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Re: dynamic vs. static typing
Anton van Straaten wrote:
> On 26 Nov 2003, at 7:27 PM, Peter van Rooijen wrote:
> > I'm talking about the situation, which is very common for me, that I
> > have something extra I would like to say (in code), about the message
> > I am sending, while I might not have anything I'd like to say about
> > the variable I'm sending the message to.
> > For instance, I might want to send #size to myObject (in
> > Smalltalk: myObject size), and I know that I mean #size as in
> > "the number which is the same as the number of objects that
> > would be enumerated if I did an enumeration". So, the #size
> > I am sending is #size with the semantics as defined in the
> > Enumerable type.
> > In fantasy-Smalltalk, I would perhaps write myObject Enumerable#size.
> > Important to note here that this is not a cast of the expression
> > referencing the variable; I am NOT ready to say anything about the
> > type of the variable myObject. It could be anything. I'll probably
> > attach a collection to it (and the collections I'm going to attach
> > are certainly going to be enumerable), but I'll decide later and
> > I might change my mind. I might never provide a type for myObject.
> > But I do know that right here I want Enumerable#size.
> > Maybe this sounds really strange. Maybe it is :-).
> No, it's not strange at all. What you are describing are interfaces or
> typeclasses, terminology depending on language. Their exact behavior
> depends on the language/typesystem. Your fantasy-Smalltalk is actually
> suspiciously similar to Java.
> You say that "I am NOT ready to say anything about the type of the variable
> myObject", but really that's incorrect. You *are* making an assumption
> about the type of the variable: you are assuming that it will refer to an
> object that supports an Enumerable interface. The object may also support
> other interfaces, but that's OK, if you have a good type system.
> A number of languages implement such interfaces explicitly in some form. In
> Java, they're called interfaces. In Haskell, the equivalent is typeclasses.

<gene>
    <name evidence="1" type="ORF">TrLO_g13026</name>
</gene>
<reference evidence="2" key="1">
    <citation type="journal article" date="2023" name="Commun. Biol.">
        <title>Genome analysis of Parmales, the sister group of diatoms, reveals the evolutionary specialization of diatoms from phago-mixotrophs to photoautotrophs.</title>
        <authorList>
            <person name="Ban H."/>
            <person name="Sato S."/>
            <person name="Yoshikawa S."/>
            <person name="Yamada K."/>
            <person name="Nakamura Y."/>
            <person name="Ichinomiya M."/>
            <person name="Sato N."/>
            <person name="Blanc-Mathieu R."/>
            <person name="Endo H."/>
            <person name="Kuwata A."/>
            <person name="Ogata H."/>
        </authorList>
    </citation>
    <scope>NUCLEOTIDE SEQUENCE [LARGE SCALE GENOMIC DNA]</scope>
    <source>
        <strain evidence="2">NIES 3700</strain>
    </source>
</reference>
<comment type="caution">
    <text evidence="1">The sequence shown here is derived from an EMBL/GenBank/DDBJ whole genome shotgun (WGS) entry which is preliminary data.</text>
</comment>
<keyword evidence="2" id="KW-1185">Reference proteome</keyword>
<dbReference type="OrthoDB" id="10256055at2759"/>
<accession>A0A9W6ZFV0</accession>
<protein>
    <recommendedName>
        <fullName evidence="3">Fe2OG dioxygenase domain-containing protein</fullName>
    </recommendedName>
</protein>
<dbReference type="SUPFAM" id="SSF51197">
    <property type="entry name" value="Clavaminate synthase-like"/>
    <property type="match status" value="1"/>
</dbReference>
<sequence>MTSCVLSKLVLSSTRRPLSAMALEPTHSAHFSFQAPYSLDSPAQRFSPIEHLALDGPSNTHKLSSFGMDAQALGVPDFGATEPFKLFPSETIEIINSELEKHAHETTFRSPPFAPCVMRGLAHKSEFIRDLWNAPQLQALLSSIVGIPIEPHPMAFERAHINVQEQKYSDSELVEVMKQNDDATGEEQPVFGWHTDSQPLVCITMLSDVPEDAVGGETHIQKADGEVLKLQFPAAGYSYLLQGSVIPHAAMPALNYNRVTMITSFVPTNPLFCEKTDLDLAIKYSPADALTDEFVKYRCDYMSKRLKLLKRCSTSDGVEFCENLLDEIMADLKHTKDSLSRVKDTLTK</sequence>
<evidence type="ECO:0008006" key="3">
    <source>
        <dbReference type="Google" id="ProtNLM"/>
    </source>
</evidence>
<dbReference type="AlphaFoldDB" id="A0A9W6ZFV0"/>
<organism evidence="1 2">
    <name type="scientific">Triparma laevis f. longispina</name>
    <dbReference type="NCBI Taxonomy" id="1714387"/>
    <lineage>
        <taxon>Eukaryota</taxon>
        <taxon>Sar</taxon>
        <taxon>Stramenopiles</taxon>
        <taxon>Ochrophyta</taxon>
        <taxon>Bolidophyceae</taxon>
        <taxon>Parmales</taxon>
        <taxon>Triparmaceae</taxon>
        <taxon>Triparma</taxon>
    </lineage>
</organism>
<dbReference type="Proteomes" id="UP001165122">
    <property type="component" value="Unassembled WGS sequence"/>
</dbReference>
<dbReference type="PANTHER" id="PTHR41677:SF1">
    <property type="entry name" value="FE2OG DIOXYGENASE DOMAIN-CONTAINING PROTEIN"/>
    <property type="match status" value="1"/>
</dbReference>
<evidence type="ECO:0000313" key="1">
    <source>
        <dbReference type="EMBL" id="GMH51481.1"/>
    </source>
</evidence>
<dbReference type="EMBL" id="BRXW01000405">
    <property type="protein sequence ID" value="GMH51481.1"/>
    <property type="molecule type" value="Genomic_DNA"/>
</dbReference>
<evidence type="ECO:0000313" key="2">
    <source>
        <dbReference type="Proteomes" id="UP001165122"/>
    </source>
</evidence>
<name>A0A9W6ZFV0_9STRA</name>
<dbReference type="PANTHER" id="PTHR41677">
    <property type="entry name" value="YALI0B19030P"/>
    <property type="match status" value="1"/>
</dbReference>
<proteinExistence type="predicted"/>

> C++ also supports them. Those are all statically typed languages, but some
> dynamically typed languages support them also, including some Scheme object
> systems. Even (some) Smalltalks have them:
> Unfortunately, traditional class-based OO tends to encourage a mindset in
> which the type of an object is considered to be equivalent to its class.
Nice analysis, Anton. I'd like to add that Bill Joy and I explicitly
tried to fight this mindset when we wrote section 4.5.5 of JLS1, titled
"Variables Have Types, Objects Have Classes". (It would have been more
complete to write "Expressions Have Types, Objects Have Classes" but we
knew people focus most on types in connection with declaring variables.
The section itself discusses both variables and expressions.)
"Every object belongs to some particular class. ... This class is
called the _class of the object_. ... An object is said to be an
instance of its class and of all superclasses of its class.
"(Sometimes a variable or expression is said to have a "run-time type"
but that is an abuse of terminology; it refers to the class of the
object referred to by the value of the variable or expression at
run time ... Properly speaking, type is a compile-time notion.
A variable or expression has a type; an object or array has no type,
but belongs to a class.
"The type of a variable is always declared, and the type of an expression
can be deduced at compile time. The type limits the possible values
that the variable can hold or the expression can produce at run time.
"Even though a variable or expression may have a compile-time type
that is an interface type, there are no instances of interfaces.
A variable or expression whose type is an interface type can reference
any object whose class implements that interface."